A lot of recent discussion in Marinerland has focused on the possibilities of bringing back Mike Cameron to roam center field at Safeco. Adding his glove-work would re-establish the Seattle Mariners as the premier defensive ball club in the Majors. Many people would add a big old “but” right here… “His Strikeouts,” they scream. “He is an offensive rally killer.”
The question that keeps coming up: 'Is he really?'
We all know that Cameron strikes out quite a bit - 152 times on average over the past three seasons. How does that affect the runs scoring for his team, though? Every hit, out, error, walk has a run equivalency, and for that many K’s it reduces runs by 17 in a season. Winn, on the other hand, struck out 105 times a season over the same time period, and that value is 12. That is a five run difference over a season even though there is a 30 percent difference in their strikeout number. That is about half a win over a season. Not a huge difference at all.
|Three-Year Splits w/RISP ('02-'04)|
|PLAYER|| PA's ||AVG||SLG.|| K's |
The other main difference for these two players comes from their defensive abilities. How many runs does each player save defensively over the average player at their position: Cameron in CF, Winn in LF?
There have been numerous attempts to quantify defense in the amount of runs that a player can save. These all have differing values for any player’s defense, but Mike Cameron rates anywhere from as low as 17 runs saved in a season to as many as 43. A number in the mid 20s seems quite logical considering where that puts Cameron in relation to the rest of the league, and our own ability to judge his defense.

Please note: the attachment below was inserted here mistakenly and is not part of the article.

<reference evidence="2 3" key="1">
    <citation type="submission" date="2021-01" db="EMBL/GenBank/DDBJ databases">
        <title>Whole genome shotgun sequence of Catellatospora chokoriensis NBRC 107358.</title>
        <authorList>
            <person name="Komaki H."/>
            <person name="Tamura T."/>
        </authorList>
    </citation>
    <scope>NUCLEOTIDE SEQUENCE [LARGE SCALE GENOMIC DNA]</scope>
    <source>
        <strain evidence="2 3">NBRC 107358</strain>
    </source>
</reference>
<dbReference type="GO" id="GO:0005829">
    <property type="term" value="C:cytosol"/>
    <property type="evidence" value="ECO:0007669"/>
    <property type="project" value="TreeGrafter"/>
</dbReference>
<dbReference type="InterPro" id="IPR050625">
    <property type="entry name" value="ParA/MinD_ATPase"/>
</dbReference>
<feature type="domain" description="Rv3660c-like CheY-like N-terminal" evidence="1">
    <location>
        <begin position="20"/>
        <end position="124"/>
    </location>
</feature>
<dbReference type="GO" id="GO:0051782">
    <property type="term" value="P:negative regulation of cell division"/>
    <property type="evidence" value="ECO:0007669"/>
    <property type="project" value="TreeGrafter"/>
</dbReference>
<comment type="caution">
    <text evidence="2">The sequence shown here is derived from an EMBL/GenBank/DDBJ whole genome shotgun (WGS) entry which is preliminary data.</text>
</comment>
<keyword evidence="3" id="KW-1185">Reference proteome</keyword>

Winn is a much more difficult defensive commodity to judge in a defensive runs environment. Baseball Prospectus has him in the low single digits over the last couple of years, but others have him as one of the best defensive center fielder’s last year. The low single digits seem closer to what Mariners’ fans would judge him; basically adequate, but not great.
The difference between the two defensively is difficult to quantify, as defensive statistical measures are still in their early stages. But the closest that the two would be on the defensive spectrum is four runs and the furthest is 40. Using the low 20s value from the earlier math would put Cameron at 20 runs/two wins, better than Winn on the defensive spectrum. Winn’s reduced strikeout rate doesn’t come remotely close to making up for that difference, as far as win totals are concerned.
What we learned from all of this is two-fold; Mike Cameron’s strikeouts aren’t enough of a rally killer to statistically derail his value advantage over Randy Winn, and Winn is absolutely sensational with runners in scoring position.
Hitting .325/.380/491 over the past three seasons with runners in scoring position is nothing short of phenominal. While we may not have come to a decisive conclusion as to which of the two fine players would be better for the 2005 Seattle Mariners, at least we’ve learned a little bit more about the underappreciation for each. Cameron is far and away the best defensive center field in the game, and Randy Winn might be the most underrated player in the American League.
Trade for Mike Cameron or hang on to Randy Winn?
Seems the M’s can’t lose.
Dave Clark is a former producer at SportsRadio 950 KJR-AM in Seattle and a longtime poster at Fanhome’s Mariners forum. Dave can be reached via email at firstname.lastname@example.org